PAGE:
We've been talking about fitness levels, aerobic activity, and also things that are building muscle like climbing or lifting objects but I also wanted to point out that we need to think about bone strengthening activities too. That includes things like hopping, skipping, jumping, tumbling, dancing, walking, stuff like that. Adults may tend to limit these kinds of activities I think often that more vigorous type of activity tends to make us worried about children hurting themselves or even just sort of getting too out of hand.
I wanted to take a moment to remind us that there's a very real biological benefit to activities like this, so the American Academy of Pediatrics, they put it as a safe force on the bones. And that's typically the impact with the ground while jumping or tumbling. Now, this is important for children with disabilities as well so you need to work with family members and the IEP team to make sure that children with disabilities or suspected delays have these kinds of opportunities to be active as well. There might be adaptive equipment that they can recommend for specific activities.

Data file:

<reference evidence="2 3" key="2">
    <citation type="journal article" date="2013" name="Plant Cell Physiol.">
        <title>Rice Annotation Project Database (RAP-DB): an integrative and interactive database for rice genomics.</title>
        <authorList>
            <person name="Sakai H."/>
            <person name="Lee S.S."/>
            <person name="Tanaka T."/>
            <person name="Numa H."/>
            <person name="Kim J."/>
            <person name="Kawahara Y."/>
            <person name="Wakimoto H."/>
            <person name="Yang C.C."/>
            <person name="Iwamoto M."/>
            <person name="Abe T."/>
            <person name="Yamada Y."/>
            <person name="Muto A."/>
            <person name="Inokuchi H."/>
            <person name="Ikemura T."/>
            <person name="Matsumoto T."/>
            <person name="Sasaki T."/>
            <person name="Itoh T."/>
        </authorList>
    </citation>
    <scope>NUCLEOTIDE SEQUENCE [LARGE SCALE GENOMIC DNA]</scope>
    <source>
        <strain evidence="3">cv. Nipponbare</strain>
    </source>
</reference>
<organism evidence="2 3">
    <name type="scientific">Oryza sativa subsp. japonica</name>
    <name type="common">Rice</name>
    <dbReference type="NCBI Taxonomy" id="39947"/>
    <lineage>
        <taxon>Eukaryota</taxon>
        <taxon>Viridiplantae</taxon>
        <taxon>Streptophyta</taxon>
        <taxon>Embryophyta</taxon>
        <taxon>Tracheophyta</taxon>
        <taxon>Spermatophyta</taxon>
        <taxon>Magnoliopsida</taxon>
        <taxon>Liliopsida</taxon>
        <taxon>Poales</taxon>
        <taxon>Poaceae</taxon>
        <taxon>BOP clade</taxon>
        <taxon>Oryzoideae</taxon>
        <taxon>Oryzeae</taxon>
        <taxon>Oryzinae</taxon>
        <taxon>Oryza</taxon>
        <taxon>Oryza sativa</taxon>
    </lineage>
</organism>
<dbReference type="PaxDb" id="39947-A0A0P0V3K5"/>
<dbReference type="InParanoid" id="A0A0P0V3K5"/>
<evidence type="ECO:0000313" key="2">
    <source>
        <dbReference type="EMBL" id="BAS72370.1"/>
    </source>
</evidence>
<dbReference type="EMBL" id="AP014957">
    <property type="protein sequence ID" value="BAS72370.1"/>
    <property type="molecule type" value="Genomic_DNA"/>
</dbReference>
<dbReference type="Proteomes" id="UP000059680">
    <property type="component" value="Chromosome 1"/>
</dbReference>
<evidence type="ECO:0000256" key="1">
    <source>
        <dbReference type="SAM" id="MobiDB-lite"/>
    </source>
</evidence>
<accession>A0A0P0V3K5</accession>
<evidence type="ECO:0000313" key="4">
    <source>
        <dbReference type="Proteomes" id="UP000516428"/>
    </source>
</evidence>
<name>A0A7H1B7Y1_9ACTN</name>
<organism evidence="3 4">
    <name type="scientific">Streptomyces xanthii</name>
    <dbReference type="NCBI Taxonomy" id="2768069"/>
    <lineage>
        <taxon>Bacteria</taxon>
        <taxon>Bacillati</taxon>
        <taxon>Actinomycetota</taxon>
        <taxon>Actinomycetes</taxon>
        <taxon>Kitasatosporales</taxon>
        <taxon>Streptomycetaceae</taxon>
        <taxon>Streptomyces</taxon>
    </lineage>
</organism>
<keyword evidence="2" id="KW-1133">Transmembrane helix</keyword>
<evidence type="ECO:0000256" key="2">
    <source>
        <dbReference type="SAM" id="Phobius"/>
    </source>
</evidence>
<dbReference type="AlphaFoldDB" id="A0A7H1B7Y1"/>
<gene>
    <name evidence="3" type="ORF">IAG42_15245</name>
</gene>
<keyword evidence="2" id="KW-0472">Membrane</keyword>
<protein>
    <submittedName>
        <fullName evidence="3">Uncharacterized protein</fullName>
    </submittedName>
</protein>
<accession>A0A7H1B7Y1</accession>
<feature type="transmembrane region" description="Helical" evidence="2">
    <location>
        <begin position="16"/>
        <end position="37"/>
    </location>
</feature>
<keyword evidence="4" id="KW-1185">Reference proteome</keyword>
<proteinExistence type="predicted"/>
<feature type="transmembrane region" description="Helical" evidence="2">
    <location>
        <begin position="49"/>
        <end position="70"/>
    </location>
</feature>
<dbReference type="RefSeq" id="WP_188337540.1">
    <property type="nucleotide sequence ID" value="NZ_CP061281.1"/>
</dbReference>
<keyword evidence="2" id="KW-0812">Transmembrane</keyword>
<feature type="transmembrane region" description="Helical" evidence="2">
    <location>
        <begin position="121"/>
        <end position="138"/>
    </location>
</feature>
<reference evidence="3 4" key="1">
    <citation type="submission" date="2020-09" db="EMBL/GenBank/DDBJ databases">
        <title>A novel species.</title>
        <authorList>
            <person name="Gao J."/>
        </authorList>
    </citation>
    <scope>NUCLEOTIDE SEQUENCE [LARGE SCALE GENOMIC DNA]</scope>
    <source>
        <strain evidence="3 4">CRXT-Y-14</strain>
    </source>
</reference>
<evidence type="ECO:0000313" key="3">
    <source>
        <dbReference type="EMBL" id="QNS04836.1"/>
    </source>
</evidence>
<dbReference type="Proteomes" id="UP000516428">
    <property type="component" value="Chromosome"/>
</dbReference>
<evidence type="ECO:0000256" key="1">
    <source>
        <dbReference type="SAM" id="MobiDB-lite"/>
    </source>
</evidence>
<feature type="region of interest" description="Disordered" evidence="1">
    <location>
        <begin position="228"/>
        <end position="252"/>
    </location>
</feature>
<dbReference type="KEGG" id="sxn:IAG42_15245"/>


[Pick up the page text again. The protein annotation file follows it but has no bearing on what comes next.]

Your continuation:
What else boosts children's physical activity, specifically in childcare settings? Note there's not a ton of research about in the home so for home visitors and family childcare providers, I'm sure you can glean some from this but I just wanted to be transparent, there's not a ton of research-specific to those settings, so that's why I'm saying in childcare settings here.